Bringing their “Family Game Night” concept to video game audiences is something that Hasbro has been trying to succeed with over the past few years, and it’s met with mixed results. While games like Jenga World Tour and Operation Mania were flops, recent releases like Monopoly and Trivial Pursuit have been meeting with moderate success, both critically and commercially. Could Yahtzee, a simple game that combines dice and poker rules, really offer the level of depth and replayability that so many gamers demand nowadays? Much to my surprise, the answer is a resounding yes.
Rather than offering a straight up adaptation of classic Yahtzee, Yahtzee Adventures introduces several variations that keep things fresh throughout. In addition to Classic Yahtzee you’ll find yourself playing Rainbow Yahtzee, Duplicate Yahtzee, and even Battle Yahtzee.
Rainbow varies the least from tradition, simply offering up dice of multiple colors and adding in new opportunities for scoring that reflect this. Duplicate Yahtzee is a mode for multiple players. Rather than rolling your own dice at the beginning of each turn, you’ll both start with the same five dice and try to make a better hand than your opponent. Battle Yahtzee is easily the most exciting. You’ll take on an opponent (sometimes more than one), and rather than competing for score, you’re each competing to get your opponents score down to zero. Instead of earning points for certain hands, points will be deducted from the opponent of your choosing. It’s a completely frantic mode, and you won’t want to put down your iPhone until you finally master it.
Multiplayer is offered, albeit in a “hot seat” format. If you’re sitting around with a few friends you can easily start up a game and pass the iPhone around. Most of the time though, you’ll likely find yourself checking out Yahtzee Adventures solo. Thankfully the game seems geared to catering to those lonely player needs.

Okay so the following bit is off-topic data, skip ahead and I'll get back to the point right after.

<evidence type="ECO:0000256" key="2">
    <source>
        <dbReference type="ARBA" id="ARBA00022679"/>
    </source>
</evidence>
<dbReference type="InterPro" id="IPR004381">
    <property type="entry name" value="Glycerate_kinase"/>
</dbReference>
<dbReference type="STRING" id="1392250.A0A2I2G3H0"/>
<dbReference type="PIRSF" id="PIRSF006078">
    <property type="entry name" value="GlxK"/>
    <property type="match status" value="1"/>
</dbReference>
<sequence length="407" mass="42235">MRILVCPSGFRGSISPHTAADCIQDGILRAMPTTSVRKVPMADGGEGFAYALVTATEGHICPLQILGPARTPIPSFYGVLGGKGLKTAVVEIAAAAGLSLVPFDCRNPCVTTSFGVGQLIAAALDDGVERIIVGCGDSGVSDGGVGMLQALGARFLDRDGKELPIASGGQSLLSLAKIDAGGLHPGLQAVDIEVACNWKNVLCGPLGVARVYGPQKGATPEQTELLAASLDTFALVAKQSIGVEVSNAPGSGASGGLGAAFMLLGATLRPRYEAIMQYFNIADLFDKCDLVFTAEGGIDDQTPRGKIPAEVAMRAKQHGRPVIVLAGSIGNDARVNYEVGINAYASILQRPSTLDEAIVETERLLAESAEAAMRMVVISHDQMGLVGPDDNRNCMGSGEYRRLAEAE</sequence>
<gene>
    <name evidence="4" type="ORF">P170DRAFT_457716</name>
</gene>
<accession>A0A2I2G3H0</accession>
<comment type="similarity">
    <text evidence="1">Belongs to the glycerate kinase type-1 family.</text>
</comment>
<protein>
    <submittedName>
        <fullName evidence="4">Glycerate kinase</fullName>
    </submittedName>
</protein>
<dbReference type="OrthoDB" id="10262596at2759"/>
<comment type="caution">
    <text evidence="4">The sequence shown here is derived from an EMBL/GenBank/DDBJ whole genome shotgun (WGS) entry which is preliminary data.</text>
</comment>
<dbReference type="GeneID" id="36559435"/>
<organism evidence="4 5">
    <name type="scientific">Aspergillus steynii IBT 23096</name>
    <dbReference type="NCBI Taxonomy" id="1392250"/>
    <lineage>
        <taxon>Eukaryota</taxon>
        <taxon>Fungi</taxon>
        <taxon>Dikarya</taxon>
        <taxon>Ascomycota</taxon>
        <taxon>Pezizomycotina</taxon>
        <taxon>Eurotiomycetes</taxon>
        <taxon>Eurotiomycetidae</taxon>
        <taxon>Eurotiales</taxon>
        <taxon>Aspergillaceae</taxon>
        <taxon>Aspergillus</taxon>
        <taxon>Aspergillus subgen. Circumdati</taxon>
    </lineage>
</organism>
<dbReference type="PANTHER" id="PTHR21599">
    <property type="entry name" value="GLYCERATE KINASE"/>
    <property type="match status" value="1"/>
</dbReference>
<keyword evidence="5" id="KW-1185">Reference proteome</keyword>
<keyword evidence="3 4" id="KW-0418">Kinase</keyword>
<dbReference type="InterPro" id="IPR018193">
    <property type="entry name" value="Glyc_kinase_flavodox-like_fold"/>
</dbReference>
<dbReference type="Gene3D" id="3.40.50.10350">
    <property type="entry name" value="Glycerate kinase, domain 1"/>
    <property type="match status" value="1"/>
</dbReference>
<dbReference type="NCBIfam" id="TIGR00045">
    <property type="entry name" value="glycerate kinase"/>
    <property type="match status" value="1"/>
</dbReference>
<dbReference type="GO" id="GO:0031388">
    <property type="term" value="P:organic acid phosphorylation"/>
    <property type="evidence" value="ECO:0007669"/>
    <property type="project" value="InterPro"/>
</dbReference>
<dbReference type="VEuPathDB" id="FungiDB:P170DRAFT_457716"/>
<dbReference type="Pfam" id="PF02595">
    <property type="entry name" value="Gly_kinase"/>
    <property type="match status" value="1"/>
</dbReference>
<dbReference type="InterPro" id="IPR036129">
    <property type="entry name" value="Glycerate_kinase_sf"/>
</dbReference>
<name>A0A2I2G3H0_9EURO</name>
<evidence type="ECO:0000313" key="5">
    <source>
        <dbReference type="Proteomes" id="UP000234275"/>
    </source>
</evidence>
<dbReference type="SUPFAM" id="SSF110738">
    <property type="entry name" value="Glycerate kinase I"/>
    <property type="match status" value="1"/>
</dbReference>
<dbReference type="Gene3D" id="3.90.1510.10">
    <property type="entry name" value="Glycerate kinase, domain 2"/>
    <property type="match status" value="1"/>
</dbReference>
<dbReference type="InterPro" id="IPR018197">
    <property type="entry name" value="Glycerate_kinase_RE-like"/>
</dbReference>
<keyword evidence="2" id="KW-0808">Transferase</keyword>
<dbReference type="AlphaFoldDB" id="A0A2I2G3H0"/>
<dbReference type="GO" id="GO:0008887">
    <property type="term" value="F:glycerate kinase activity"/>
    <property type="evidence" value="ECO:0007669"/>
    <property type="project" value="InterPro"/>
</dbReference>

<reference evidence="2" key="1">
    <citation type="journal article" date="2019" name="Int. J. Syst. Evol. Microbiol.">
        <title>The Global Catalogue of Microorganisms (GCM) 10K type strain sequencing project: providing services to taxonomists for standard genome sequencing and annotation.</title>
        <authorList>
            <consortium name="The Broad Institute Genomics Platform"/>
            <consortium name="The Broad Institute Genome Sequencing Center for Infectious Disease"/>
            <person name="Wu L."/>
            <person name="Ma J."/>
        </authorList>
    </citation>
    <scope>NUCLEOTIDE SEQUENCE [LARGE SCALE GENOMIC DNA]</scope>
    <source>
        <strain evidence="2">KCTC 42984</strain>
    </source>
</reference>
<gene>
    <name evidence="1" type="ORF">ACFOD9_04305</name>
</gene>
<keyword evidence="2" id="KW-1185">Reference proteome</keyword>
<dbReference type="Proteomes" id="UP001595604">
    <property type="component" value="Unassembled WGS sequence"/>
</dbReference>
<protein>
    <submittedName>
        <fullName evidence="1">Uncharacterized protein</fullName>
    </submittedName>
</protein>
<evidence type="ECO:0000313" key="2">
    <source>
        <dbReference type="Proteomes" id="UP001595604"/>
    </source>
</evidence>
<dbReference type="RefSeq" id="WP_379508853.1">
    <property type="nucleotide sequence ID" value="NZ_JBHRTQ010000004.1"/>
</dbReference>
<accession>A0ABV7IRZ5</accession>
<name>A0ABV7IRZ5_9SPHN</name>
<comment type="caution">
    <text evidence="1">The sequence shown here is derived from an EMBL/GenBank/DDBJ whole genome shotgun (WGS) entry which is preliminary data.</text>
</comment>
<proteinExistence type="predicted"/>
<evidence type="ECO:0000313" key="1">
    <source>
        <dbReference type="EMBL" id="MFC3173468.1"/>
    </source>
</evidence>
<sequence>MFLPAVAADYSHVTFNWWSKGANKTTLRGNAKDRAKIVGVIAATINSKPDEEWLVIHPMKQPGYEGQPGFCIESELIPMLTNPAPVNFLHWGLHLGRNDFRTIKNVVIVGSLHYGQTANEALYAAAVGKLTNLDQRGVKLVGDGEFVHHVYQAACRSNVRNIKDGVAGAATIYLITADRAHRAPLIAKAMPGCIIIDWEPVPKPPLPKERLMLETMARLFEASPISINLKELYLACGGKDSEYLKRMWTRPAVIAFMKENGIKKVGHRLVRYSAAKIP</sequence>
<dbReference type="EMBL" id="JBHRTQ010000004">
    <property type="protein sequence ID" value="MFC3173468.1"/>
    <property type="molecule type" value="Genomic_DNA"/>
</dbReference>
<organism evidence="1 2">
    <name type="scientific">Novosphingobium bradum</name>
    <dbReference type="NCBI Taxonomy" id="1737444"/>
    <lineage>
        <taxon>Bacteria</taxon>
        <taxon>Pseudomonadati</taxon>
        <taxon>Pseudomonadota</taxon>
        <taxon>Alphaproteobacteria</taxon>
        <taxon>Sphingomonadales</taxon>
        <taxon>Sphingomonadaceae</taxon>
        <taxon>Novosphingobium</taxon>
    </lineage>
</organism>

Custom play will allow you to configure any type of match for any number of players, be they AI or friends. But the real meat of Yahtzee Adventures? That would be, as the name suggests, the Adventure mode. Adventures offers up a single player campaign that will take you around the world challenging Yahtzee masters. The game dabbles in each of the game modes and works as a great introduction to everything Yahtzee Adventures has to offer. The storyline is simple, but the characters are cute and they definitely help to give the game some personality. You’ll face 10 competitors over the course of 15-20 matches, likely working your way through the main game in only a few hours. Thankfully the game offers a list of “challenges” for you to tackle, giving every player a reason to keep coming back. The challenges range from attaining a certain score to getting a set number of Yahtzees, with lots of stops in between.
Despite the great level of polish and fun to be had in Yahtzee Adventures, there are a few technical issues that prevent it from reaching its full potential. In an effort to be gimmicky, the developers included the option to either push an on screen key or shake your iPhone to roll the dice. While it sounds like a fun twist, the sensitivity for shaking is downright ridiculous. When playing one-handed as many of us do with certain iPhone games, it became near impossible to make a selection with my thumb without re-rolling the dice because of the slight movement of the unit. Turning the sensitivity to the lowest setting helped, but for some reason they didn’t see fit to include an option to turn it off.
The situation with the tutorial is a little odd as well. Most games, by default, will feature an initial tutorial. Yahtzee Adventures doesn’t. If you feel like you need a refresher on the ways of the six-sided die, you’ll need to track down the tutorial option and turn it on manually. Yahtzee isn’t a game you can figure out at a glance, and with the new game modes the need for a tutorial ramps up even more. So why hide it away from gamers who could so badly use a refresher?
Yahtzee is a game that has stood the test of time, and the iPhone is a perfect platform for an electronic adaption. Quick bursts of gameplay mixed with addictive competition and a well rounded offering of game modes make this one well worth the $2.99 price of admission. I could hardly even remember the basics of the game when I picked up Yahtzee Adventures on the iPhone, but after a week of rolling out sixes and getting large straights, I don’t think I’ll ever forget.